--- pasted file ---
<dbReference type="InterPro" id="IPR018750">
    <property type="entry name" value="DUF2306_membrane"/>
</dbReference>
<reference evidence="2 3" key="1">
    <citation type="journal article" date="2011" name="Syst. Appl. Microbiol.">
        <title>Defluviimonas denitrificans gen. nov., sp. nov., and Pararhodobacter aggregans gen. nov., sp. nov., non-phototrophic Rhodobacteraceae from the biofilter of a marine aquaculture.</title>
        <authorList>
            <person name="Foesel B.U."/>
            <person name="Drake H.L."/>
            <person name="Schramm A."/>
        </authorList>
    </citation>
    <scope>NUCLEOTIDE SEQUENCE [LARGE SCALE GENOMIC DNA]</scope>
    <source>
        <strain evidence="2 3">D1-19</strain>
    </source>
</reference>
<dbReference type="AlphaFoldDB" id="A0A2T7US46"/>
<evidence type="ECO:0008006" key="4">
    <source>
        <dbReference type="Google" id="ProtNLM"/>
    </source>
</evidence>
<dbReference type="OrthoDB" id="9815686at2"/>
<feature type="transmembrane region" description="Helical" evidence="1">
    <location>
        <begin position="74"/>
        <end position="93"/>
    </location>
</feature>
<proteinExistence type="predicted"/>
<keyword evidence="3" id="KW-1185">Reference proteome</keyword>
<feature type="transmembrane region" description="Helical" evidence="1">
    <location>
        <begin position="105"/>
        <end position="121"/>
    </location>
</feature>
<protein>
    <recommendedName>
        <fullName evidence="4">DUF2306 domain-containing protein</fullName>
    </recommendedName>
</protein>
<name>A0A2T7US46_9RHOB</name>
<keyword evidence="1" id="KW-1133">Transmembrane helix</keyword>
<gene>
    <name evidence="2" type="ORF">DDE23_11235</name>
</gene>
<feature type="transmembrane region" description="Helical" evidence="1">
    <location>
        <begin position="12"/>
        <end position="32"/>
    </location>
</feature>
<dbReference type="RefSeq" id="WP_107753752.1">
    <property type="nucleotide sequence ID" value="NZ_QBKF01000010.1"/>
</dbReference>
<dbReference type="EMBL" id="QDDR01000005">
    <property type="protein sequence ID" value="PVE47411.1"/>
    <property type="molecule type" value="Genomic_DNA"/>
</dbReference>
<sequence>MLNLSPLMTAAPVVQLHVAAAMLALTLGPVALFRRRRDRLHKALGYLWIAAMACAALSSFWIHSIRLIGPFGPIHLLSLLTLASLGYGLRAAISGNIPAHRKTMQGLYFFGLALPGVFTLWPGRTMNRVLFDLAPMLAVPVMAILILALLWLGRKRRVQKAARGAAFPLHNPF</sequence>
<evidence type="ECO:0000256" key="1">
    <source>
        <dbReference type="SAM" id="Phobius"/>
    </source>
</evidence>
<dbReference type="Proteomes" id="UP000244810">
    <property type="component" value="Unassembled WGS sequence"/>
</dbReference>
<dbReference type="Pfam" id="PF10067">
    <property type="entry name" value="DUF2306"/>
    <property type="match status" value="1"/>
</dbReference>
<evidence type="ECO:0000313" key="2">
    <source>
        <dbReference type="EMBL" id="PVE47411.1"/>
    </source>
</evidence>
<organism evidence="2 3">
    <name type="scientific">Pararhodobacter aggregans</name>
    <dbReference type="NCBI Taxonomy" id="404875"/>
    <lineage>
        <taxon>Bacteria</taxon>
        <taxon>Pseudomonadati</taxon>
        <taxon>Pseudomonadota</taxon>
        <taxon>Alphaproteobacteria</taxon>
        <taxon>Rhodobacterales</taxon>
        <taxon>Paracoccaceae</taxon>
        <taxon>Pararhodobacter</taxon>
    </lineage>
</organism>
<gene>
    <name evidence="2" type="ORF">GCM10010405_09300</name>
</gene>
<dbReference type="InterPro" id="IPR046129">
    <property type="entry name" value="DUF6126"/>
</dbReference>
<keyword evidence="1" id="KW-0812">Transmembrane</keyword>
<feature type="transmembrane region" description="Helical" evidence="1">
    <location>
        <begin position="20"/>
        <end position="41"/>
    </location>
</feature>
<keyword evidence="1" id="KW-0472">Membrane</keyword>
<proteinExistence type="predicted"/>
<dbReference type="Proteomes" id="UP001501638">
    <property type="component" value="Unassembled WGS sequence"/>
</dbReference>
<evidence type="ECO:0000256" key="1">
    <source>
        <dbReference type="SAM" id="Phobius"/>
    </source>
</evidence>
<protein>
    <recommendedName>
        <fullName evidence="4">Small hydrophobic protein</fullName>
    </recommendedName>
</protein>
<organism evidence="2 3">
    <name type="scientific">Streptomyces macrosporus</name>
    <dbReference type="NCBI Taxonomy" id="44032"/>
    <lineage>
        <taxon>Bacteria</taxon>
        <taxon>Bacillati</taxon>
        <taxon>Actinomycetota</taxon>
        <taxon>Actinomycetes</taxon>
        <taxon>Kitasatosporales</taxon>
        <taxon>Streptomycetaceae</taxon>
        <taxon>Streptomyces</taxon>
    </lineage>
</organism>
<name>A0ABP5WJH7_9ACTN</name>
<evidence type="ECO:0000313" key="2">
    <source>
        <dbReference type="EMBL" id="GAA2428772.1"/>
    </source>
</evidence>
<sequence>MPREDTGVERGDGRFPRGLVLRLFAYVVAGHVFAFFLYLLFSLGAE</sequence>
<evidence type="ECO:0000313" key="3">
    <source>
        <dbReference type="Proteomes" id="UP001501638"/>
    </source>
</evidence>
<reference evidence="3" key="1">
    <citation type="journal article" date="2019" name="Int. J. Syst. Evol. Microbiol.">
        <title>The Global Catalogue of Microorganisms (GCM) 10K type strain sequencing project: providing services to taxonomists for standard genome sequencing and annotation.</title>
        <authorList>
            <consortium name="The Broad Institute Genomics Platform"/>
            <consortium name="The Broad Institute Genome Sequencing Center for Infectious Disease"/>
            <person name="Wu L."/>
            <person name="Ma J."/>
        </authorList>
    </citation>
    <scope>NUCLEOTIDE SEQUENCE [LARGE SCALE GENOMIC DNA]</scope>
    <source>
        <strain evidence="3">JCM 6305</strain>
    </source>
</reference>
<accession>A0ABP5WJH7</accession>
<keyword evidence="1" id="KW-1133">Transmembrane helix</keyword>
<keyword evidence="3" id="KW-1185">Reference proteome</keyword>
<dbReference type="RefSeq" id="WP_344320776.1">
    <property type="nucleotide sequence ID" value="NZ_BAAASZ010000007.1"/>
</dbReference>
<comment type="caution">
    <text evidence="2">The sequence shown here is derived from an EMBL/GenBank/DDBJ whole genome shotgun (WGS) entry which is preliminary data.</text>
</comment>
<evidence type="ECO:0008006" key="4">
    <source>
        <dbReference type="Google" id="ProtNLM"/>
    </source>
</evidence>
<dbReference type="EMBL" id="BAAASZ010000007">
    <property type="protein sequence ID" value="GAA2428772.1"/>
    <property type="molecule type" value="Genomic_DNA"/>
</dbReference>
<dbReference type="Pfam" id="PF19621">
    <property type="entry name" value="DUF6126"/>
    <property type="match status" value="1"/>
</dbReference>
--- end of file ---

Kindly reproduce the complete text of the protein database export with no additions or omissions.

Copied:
<dbReference type="InterPro" id="IPR018750">
    <property type="entry name" value="DUF2306_membrane"/>
</dbReference>
<reference evidence="2 3" key="1">
    <citation type="journal article" date="2011" name="Syst. Appl. Microbiol.">
        <title>Defluviimonas denitrificans gen. nov., sp. nov., and Pararhodobacter aggregans gen. nov., sp. nov., non-phototrophic Rhodobacteraceae from the biofilter of a marine aquaculture.</title>
        <authorList>
            <person name="Foesel B.U."/>
            <person name="Drake H.L."/>
            <person name="Schramm A."/>
        </authorList>
    </citation>
    <scope>NUCLEOTIDE SEQUENCE [LARGE SCALE GENOMIC DNA]</scope>
    <source>
        <strain evidence="2 3">D1-19</strain>
    </source>
</reference>
<dbReference type="AlphaFoldDB" id="A0A2T7US46"/>
<evidence type="ECO:0008006" key="4">
    <source>
        <dbReference type="Google" id="ProtNLM"/>
    </source>
</evidence>
<dbReference type="OrthoDB" id="9815686at2"/>
<feature type="transmembrane region" description="Helical" evidence="1">
    <location>
        <begin position="74"/>
        <end position="93"/>
    </location>
</feature>
<proteinExistence type="predicted"/>
<keyword evidence="3" id="KW-1185">Reference proteome</keyword>
<feature type="transmembrane region" description="Helical" evidence="1">
    <location>
        <begin position="105"/>
        <end position="121"/>
    </location>
</feature>
<protein>
    <recommendedName>
        <fullName evidence="4">DUF2306 domain-containing protein</fullName>
    </recommendedName>
</protein>
<name>A0A2T7US46_9RHOB</name>
<keyword evidence="1" id="KW-1133">Transmembrane helix</keyword>
<gene>
    <name evidence="2" type="ORF">DDE23_11235</name>
</gene>
<feature type="transmembrane region" description="Helical" evidence="1">
    <location>
        <begin position="12"/>
        <end position="32"/>
    </location>
</feature>
<dbReference type="RefSeq" id="WP_107753752.1">
    <property type="nucleotide sequence ID" value="NZ_QBKF01000010.1"/>
</dbReference>
<dbReference type="EMBL" id="QDDR01000005">
    <property type="protein sequence ID" value="PVE47411.1"/>
    <property type="molecule type" value="Genomic_DNA"/>
</dbReference>
<sequence>MLNLSPLMTAAPVVQLHVAAAMLALTLGPVALFRRRRDRLHKALGYLWIAAMACAALSSFWIHSIRLIGPFGPIHLLSLLTLASLGYGLRAAISGNIPAHRKTMQGLYFFGLALPGVFTLWPGRTMNRVLFDLAPMLAVPVMAILILALLWLGRKRRVQKAARGAAFPLHNPF</sequence>
<evidence type="ECO:0000256" key="1">
    <source>
        <dbReference type="SAM" id="Phobius"/>
    </source>
</evidence>
<dbReference type="Proteomes" id="UP000244810">
    <property type="component" value="Unassembled WGS sequence"/>
</dbReference>
<dbReference type="Pfam" id="PF10067">
    <property type="entry name" value="DUF2306"/>
    <property type="match status" value="1"/>
</dbReference>
<evidence type="ECO:0000313" key="2">
    <source>
        <dbReference type="EMBL" id="PVE47411.1"/>
    </source>
</evidence>
<organism evidence="2 3">
    <name type="scientific">Pararhodobacter aggregans</name>
    <dbReference type="NCBI Taxonomy" id="404875"/>
    <lineage>
        <taxon>Bacteria</taxon>
        <taxon>Pseudomonadati</taxon>
        <taxon>Pseudomonadota</taxon>
        <taxon>Alphaproteobacteria</taxon>
        <taxon>Rhodobacterales</taxon>
        <taxon>Paracoccaceae</taxon>
        <taxon>Pararhodobacter</taxon>
    </lineage>
</organism>
<gene>
    <name evidence="2" type="ORF">GCM10010405_09300</name>
</gene>
<dbReference type="InterPro" id="IPR046129">
    <property type="entry name" value="DUF6126"/>
</dbReference>
<keyword evidence="1" id="KW-0812">Transmembrane</keyword>
<feature type="transmembrane region" description="Helical" evidence="1">
    <location>
        <begin position="20"/>
        <end position="41"/>
    </location>
</feature>
<keyword evidence="1" id="KW-0472">Membrane</keyword>
<proteinExistence type="predicted"/>
<dbReference type="Proteomes" id="UP001501638">
    <property type="component" value="Unassembled WGS sequence"/>
</dbReference>
<evidence type="ECO:0000256" key="1">
    <source>
        <dbReference type="SAM" id="Phobius"/>
    </source>
</evidence>
<protein>
    <recommendedName>
        <fullName evidence="4">Small hydrophobic protein</fullName>
    </recommendedName>
</protein>
<organism evidence="2 3">
    <name type="scientific">Streptomyces macrosporus</name>
    <dbReference type="NCBI Taxonomy" id="44032"/>
    <lineage>
        <taxon>Bacteria</taxon>
        <taxon>Bacillati</taxon>
        <taxon>Actinomycetota</taxon>
        <taxon>Actinomycetes</taxon>
        <taxon>Kitasatosporales</taxon>
        <taxon>Streptomycetaceae</taxon>
        <taxon>Streptomyces</taxon>
    </lineage>
</organism>
<name>A0ABP5WJH7_9ACTN</name>
<evidence type="ECO:0000313" key="2">
    <source>
        <dbReference type="EMBL" id="GAA2428772.1"/>
    </source>
</evidence>
<sequence>MPREDTGVERGDGRFPRGLVLRLFAYVVAGHVFAFFLYLLFSLGAE</sequence>
<evidence type="ECO:0000313" key="3">
    <source>
        <dbReference type="Proteomes" id="UP001501638"/>
    </source>
</evidence>
<reference evidence="3" key="1">
    <citation type="journal article" date="2019" name="Int. J. Syst. Evol. Microbiol.">
        <title>The Global Catalogue of Microorganisms (GCM) 10K type strain sequencing project: providing services to taxonomists for standard genome sequencing and annotation.</title>
        <authorList>
            <consortium name="The Broad Institute Genomics Platform"/>
            <consortium name="The Broad Institute Genome Sequencing Center for Infectious Disease"/>
            <person name="Wu L."/>
            <person name="Ma J."/>
        </authorList>
    </citation>
    <scope>NUCLEOTIDE SEQUENCE [LARGE SCALE GENOMIC DNA]</scope>
    <source>
        <strain evidence="3">JCM 6305</strain>
    </source>
</reference>
<accession>A0ABP5WJH7</accession>
<keyword evidence="1" id="KW-1133">Transmembrane helix</keyword>
<keyword evidence="3" id="KW-1185">Reference proteome</keyword>
<dbReference type="RefSeq" id="WP_344320776.1">
    <property type="nucleotide sequence ID" value="NZ_BAAASZ010000007.1"/>
</dbReference>
<comment type="caution">
    <text evidence="2">The sequence shown here is derived from an EMBL/GenBank/DDBJ whole genome shotgun (WGS) entry which is preliminary data.</text>
</comment>
<evidence type="ECO:0008006" key="4">
    <source>
        <dbReference type="Google" id="ProtNLM"/>
    </source>
</evidence>
<dbReference type="EMBL" id="BAAASZ010000007">
    <property type="protein sequence ID" value="GAA2428772.1"/>
    <property type="molecule type" value="Genomic_DNA"/>
</dbReference>
<dbReference type="Pfam" id="PF19621">
    <property type="entry name" value="DUF6126"/>
    <property type="match status" value="1"/>
</dbReference>